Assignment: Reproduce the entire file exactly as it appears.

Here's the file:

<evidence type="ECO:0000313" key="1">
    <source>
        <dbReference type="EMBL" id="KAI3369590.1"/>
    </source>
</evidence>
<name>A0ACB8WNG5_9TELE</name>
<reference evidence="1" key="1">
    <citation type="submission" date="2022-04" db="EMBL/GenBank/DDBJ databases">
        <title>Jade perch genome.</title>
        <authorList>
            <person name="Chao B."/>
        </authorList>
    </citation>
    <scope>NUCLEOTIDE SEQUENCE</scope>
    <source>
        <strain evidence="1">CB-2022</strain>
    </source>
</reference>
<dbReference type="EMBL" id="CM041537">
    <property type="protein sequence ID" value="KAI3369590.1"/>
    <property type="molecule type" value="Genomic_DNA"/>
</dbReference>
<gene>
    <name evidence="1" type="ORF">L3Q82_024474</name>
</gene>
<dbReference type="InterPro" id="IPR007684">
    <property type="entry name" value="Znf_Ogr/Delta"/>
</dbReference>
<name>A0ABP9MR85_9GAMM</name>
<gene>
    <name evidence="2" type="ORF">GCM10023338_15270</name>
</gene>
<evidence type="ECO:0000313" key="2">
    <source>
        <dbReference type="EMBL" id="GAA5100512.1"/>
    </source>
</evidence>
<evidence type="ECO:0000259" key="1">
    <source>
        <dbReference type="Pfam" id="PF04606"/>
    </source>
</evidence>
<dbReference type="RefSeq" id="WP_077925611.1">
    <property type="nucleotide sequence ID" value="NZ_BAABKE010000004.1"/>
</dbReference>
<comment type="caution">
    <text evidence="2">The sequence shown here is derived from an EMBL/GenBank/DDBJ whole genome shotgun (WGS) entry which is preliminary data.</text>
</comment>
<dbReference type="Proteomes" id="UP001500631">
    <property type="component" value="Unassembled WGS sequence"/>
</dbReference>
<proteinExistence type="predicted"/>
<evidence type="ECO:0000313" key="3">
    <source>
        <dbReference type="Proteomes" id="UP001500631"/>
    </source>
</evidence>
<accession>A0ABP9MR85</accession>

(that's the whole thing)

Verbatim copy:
<evidence type="ECO:0000313" key="1">
    <source>
        <dbReference type="EMBL" id="KAI3369590.1"/>
    </source>
</evidence>
<name>A0ACB8WNG5_9TELE</name>
<reference evidence="1" key="1">
    <citation type="submission" date="2022-04" db="EMBL/GenBank/DDBJ databases">
        <title>Jade perch genome.</title>
        <authorList>
            <person name="Chao B."/>
        </authorList>
    </citation>
    <scope>NUCLEOTIDE SEQUENCE</scope>
    <source>
        <strain evidence="1">CB-2022</strain>
    </source>
</reference>
<dbReference type="EMBL" id="CM041537">
    <property type="protein sequence ID" value="KAI3369590.1"/>
    <property type="molecule type" value="Genomic_DNA"/>
</dbReference>
<gene>
    <name evidence="1" type="ORF">L3Q82_024474</name>
</gene>
<dbReference type="InterPro" id="IPR007684">
    <property type="entry name" value="Znf_Ogr/Delta"/>
</dbReference>
<name>A0ABP9MR85_9GAMM</name>
<gene>
    <name evidence="2" type="ORF">GCM10023338_15270</name>
</gene>
<evidence type="ECO:0000313" key="2">
    <source>
        <dbReference type="EMBL" id="GAA5100512.1"/>
    </source>
</evidence>
<evidence type="ECO:0000259" key="1">
    <source>
        <dbReference type="Pfam" id="PF04606"/>
    </source>
</evidence>
<dbReference type="RefSeq" id="WP_077925611.1">
    <property type="nucleotide sequence ID" value="NZ_BAABKE010000004.1"/>
</dbReference>
<comment type="caution">
    <text evidence="2">The sequence shown here is derived from an EMBL/GenBank/DDBJ whole genome shotgun (WGS) entry which is preliminary data.</text>
</comment>
<dbReference type="Proteomes" id="UP001500631">
    <property type="component" value="Unassembled WGS sequence"/>
</dbReference>
<proteinExistence type="predicted"/>
<evidence type="ECO:0000313" key="3">
    <source>
        <dbReference type="Proteomes" id="UP001500631"/>
    </source>
</evidence>
<accession>A0ABP9MR85</accession>